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Last Updated: Friday, 13 October 2006, 16:05 GMT 17:05 UK
Pint-drinking pony banned by pub
Tony Manton and Morning Mist outside the Port O'Call
The pub was a Port O'Call for Tony Manton and Morning Mist
When new managers took over a south Wales pub, they were amazed to discover a horse among their regulars.

The two-year-old Welsh mountain pony was often brought in for a pint by a local at the Port O'Call in Marshfield, between Cardiff and Newport.

But Graham Wheatley, who runs the pub with Craig Thomas, has banned Mountain Mist on health and safety grounds.

"The first thing customers would be greeted with was a horse's backside," he explained.

Mountain Mist belongs to retired merchant navy officer Tony Manton, who was allowed to bring the two-year-old in by the pub's former landlord.

He said: "Everyone's heard the joke about the barman saying to the horse: "Why the long face?"

"But this is no joke to me - it's a kick in the teeth.

Port O'Call pub
There's a story that a man came along with his dog and wasn't allowed to bring the animal in, even though there was a horse and parrot at the bar
Graham Wheatley, Port O'Call

"I used to enjoy walking down the pub with her for a nice pint. She really loves a pint of John Smiths."

He first took Morning Mist into the bar as a joke - but she became a big hit with regulars.

"The former owner just got used to it. I would give Morning Mist a pint and everyone loved it," he said.

But the pint-supping pony wasn't the only unusual customer before the new regime.

"One day another guy brought in a parrot who chewed cigars - so we had a smoking parrot and boozing pony in one bar," explained Mr Manton.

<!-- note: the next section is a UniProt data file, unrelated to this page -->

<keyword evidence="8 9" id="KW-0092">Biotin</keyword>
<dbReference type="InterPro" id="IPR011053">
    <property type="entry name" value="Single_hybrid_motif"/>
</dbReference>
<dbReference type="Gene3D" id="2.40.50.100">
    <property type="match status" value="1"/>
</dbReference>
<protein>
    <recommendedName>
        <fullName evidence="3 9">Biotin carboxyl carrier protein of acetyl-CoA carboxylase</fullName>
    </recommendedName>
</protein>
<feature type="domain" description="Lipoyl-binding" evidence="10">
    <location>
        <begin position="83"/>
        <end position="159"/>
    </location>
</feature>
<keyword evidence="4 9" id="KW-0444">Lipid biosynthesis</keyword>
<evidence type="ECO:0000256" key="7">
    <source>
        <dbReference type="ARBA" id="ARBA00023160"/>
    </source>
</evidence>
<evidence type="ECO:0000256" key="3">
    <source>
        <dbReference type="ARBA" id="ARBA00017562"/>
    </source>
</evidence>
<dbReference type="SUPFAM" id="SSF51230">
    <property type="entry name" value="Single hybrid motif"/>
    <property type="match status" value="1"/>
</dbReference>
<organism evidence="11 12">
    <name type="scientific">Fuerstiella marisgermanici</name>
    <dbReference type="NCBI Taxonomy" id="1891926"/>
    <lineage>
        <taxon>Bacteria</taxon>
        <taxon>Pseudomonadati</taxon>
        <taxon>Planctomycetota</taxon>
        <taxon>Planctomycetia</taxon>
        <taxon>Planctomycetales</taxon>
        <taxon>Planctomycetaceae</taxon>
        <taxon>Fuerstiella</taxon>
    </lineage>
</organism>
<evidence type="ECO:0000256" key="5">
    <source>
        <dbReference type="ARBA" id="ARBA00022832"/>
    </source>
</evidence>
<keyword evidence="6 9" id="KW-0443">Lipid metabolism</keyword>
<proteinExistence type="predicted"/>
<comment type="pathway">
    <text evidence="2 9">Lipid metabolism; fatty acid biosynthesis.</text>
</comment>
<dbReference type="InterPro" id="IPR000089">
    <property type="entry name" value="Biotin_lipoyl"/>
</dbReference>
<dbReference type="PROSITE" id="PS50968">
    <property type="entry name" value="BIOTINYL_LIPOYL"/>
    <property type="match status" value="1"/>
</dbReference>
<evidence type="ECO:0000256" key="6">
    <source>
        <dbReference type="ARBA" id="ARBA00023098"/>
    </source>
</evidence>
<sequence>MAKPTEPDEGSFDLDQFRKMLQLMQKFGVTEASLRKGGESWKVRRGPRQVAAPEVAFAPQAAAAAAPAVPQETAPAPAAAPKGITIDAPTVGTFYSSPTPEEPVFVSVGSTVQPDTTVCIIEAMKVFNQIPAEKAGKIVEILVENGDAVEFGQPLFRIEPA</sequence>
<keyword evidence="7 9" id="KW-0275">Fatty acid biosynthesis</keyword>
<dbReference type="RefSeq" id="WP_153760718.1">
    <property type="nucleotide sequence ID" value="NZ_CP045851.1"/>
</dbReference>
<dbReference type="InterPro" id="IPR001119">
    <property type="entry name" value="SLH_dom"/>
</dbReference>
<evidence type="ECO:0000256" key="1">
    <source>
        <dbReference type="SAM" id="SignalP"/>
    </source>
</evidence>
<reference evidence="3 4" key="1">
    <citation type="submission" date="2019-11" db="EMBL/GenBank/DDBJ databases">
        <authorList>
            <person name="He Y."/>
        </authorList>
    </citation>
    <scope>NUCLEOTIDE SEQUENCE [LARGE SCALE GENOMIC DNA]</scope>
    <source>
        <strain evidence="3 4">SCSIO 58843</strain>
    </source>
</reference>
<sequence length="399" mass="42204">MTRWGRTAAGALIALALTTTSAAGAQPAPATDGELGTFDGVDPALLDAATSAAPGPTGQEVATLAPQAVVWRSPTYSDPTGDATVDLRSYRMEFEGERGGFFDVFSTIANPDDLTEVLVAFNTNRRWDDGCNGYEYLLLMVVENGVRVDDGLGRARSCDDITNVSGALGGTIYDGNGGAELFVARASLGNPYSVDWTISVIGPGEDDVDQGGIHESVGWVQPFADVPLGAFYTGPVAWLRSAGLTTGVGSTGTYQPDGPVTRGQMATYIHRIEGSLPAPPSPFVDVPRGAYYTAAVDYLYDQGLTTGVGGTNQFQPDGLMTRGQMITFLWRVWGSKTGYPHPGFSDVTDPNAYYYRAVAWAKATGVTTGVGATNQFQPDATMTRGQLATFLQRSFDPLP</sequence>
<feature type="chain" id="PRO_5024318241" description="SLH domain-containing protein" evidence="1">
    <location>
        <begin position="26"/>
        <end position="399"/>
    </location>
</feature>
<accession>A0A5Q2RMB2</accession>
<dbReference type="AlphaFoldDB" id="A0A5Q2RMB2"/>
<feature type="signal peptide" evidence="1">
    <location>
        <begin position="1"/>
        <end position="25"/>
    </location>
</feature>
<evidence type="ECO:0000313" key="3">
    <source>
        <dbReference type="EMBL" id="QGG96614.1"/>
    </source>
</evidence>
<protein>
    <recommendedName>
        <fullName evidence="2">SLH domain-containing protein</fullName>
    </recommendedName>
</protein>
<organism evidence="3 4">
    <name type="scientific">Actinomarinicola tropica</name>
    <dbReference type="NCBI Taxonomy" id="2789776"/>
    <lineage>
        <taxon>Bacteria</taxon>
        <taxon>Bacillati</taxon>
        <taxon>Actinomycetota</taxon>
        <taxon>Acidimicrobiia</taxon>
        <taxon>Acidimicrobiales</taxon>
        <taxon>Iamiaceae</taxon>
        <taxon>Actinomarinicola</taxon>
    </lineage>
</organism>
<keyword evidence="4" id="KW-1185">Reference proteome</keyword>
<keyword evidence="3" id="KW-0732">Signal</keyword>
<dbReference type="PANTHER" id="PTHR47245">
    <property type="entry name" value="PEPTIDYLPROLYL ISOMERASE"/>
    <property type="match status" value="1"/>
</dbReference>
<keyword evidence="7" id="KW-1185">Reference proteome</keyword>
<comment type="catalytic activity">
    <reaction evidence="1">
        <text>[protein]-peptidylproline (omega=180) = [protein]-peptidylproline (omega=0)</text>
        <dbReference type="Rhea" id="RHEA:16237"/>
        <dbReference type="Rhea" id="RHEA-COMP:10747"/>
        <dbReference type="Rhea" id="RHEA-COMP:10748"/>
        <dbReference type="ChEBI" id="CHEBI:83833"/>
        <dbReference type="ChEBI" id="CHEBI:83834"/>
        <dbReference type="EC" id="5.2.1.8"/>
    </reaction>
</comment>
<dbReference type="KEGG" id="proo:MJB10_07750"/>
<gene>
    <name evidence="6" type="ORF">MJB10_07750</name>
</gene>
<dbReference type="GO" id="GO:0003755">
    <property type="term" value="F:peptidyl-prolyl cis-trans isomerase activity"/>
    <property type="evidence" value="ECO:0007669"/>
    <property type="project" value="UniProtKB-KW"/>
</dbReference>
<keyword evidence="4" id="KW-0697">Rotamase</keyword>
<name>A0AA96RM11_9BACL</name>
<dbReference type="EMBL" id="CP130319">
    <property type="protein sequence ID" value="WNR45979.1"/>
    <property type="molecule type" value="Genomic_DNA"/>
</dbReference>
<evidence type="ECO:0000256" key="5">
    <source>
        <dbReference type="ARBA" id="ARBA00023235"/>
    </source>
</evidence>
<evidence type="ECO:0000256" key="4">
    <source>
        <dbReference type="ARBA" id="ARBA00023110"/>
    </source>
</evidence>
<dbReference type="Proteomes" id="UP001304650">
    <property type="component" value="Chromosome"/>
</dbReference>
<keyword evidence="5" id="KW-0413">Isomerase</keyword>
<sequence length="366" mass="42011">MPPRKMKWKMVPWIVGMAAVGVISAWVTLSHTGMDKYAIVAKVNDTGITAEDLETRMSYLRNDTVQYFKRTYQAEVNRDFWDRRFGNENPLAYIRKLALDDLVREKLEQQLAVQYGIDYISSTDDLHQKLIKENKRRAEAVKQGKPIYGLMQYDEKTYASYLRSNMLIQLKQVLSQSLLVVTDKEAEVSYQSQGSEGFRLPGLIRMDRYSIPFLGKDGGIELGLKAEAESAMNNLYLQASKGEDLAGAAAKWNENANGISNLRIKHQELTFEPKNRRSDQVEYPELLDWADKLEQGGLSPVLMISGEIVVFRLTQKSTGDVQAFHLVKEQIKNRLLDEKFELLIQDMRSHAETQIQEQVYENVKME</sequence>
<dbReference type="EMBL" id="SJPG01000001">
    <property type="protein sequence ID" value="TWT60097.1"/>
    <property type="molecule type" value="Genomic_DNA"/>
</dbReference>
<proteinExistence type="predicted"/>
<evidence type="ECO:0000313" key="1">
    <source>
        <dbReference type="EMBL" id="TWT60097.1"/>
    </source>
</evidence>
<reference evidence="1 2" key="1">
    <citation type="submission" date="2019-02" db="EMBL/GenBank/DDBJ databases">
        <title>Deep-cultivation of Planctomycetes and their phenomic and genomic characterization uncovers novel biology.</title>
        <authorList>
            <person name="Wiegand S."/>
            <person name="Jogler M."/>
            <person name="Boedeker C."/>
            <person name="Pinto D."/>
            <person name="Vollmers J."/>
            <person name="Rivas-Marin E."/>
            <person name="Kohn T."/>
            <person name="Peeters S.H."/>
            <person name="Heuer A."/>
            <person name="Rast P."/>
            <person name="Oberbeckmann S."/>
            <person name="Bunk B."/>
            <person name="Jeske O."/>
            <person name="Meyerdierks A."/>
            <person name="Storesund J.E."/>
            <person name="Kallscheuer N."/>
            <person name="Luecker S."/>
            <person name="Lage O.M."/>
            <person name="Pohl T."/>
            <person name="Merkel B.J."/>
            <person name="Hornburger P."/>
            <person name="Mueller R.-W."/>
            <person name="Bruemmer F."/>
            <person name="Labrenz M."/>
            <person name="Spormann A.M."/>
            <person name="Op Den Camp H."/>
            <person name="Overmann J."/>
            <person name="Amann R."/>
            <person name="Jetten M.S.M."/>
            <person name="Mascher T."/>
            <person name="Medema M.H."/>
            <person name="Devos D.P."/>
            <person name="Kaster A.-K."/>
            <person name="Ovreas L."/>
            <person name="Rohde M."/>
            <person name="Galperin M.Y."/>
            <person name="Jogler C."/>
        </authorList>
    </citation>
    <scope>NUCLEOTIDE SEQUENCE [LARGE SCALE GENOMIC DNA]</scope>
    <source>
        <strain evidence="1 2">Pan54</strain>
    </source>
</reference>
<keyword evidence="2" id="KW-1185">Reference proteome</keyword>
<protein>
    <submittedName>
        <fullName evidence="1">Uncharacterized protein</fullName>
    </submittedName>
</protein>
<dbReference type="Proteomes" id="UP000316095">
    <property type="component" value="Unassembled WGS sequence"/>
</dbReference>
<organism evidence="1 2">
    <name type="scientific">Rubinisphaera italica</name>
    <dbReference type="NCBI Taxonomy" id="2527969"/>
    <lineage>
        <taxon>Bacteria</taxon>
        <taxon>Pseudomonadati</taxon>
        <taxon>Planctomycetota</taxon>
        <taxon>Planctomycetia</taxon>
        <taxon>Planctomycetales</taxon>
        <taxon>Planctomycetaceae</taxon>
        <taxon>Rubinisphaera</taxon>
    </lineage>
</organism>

Mr Wheatley said: "There's a story that a man came along with his dog and wasn't allowed to bring the animal in, even though there was a horse and parrot at the bar.

"The thing is you just can't have a horse in a bar - what if it kicked someone?

Port O'Call pub sign
The sight which used to gladden the heart of a thirsty horse
"We told the owner he was welcome to tie the horse up outside, but not bring it in.

"But to be honest, we've changed the pub a lot - it's not a boozer with 10 men leaning on the bar anymore, we are focusing on serving good food."

But that hasn't stopped customers from horsing around.

"We had someone phoning up the other day for a table for four and asked if there was room for their horse, and we were asked for a bucket of water the other day too," said Mr Wheatley.

  • Earlier this month, Tyneside pub landlady Jackie Gray, who had taken over the Alexandra Hotel in Jarrow, said she was shocked when a carthorse called Peggy joined owner Peter Dolan for a pint. The horse had been drinking at the pub for 12 years.


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